We are curious to hear back from you and your specific experience as you implement this value-based pricing for your business!

Smart fundraising for Tech Startups

We receive many investment requests from Technology Startups, Impact investing to even ICO’s. Some have great businesses to share; others underestimate the trap of fundraising for Tech Startups Seed or Series A financing.

We talk with Balz Roth, a professional Business Angel, investor and board member for SMEs and technology startups. Various successful exits of technology startups to companies like Intel (Lemoptix), Monolithic Power Systems (Sensima) and Everyware (Safe Swiss Cloud). Balz is also a Venture Partner at Go Beyond, an international business Angel Network.

This podcast provides hands-on, practical insights and tools towards a successful Fundraising for Tech Startups:

  • Do I really need 3rd party money to achieve my goals?
  • Which Investors are most likely to be a good fit for my Business and development stage?
  • Key steps towards a great first Investor meeting and the first Term Sheet
  • Critical ways how to take the relationship further and get through Closing

He draws from his broad investment,Venture Capital and Entrepreneurship experience to provide exciting insights, practical examples and answer live questions.

A good Fundraising for Tech Startups takes following aspects into account:

  • Typical company profile for a 3rd party equity investment
  • Achievements and track record for Seed vs. Series A
  • When is a good time to talk valuation?
  • When do convertible loans make sense?
  • Product vs. Licensing business model Timing
  • Risk & Return expectations

Further key items to bear in mind include:

  • How much Bootstrapping is good for business?
  • Customer-driven funding
  • Non-dilutive sources and grants
  • Business Angels vs. VC sweet spots?
  • How / when to engage with a Strategic investor? Sources of funding
Customer Cash to Finance Your Start-Up, Harvard Business Review

Airbnb is one of the most celebrated start-ups of the past decade, and its creation story is well-known: In 2007 two design school graduates dusted off some air mattresses and rented out space in their San Francisco apartment to conference attendees who couldn’t find hotel rooms, netting $1,000. A year later they made national headlines by helping people find lodging during the Democratic National Convention in Denver. By 2012 Airbnb had raised $120 million in venture funding and was valued at more than $1 billion. But familiar as this story may be, an often-overlooked fact is essential to understanding the company’s success: The business model is structured so that advance customer cash helps finance growth, making Airbnb less dependent than many other start-ups on early outside funding. Read along here.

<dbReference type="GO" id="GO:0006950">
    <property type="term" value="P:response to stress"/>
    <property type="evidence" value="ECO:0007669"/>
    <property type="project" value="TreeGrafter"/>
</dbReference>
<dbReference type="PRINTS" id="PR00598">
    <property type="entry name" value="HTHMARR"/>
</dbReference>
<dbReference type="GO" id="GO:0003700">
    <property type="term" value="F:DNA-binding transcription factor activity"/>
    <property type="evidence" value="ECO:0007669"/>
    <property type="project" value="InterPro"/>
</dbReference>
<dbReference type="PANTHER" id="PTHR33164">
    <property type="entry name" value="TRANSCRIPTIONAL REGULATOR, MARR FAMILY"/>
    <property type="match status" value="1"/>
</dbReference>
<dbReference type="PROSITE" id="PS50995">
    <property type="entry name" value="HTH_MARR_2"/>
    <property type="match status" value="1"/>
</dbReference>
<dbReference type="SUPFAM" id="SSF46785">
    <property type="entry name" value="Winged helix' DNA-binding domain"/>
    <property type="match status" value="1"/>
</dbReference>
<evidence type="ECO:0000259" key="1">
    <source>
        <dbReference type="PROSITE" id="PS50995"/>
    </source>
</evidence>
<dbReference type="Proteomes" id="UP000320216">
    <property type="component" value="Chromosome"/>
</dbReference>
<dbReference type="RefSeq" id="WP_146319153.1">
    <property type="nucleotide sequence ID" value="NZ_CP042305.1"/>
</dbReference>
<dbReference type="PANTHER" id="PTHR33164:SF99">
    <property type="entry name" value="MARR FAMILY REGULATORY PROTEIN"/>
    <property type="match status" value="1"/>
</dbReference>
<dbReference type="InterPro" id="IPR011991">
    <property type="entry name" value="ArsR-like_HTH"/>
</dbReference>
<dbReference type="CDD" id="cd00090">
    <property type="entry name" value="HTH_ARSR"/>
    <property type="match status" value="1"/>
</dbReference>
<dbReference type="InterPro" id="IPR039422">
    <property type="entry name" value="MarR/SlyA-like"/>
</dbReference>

Check-out also our detailed posts on Fundraising and Commercial Growth:

Investment Teaser Startup guide for Venture Capital

How to put together a great Investment presentation for your Startup!

We receive many investment requests. Some from B2B Technology Startups, others for Impact investing. Some with great businesses to share while others underestimating the trap of Seed or Series A financing.

Indeed, Fundraising can be a substantial distraction from getting your business off the ground. Check out also experience from a Business Angel.

Hence, we put together this Investment Teaser Startup Guide to increase your Equity Fundraising success.

Why spend time on your Teaser?

Your “Teaser” is the first document to share with an Investor. Hence, it should be concise and cover key business aspects. It can be packaged in a traditional PowerPoint, a 2-pager or sometimes a Video.

A Teaser is a great way for a new business to have its stuff together, paraphrasing Marc Andreessen in his Essay – It’s time to Build.

It includes market, products, value proposition, business model and funding needs. This forces your team to put down on paper its Venture snapshot.

Wait ! Can you be a Customer-funded business?

First, remember that most companies created each year do NOT get any Venture Capital funding. Second, John Mullins customer-funding strategy can be extremely successful for many Ventures. Are you one of these?

Else, download your copy of our Investment Teaser Startup guide below.

Investment Teaser startup guide

The Power of your Investment Teaser

Dig deeper ? some great perspectives and insights

We have seen a lot of guidance produced on Fundraising for Startups. From our experience, we recommend the following reads:

Entrepreneur | Your Startup Can Thrive Without VC
Guy Kawasaki | The Only 10 slides you need in your pitch
John Mullins| The Customer-funded Business
Gust | Accelerator Report 2016
Pitchbook | Venture Capital Europe Report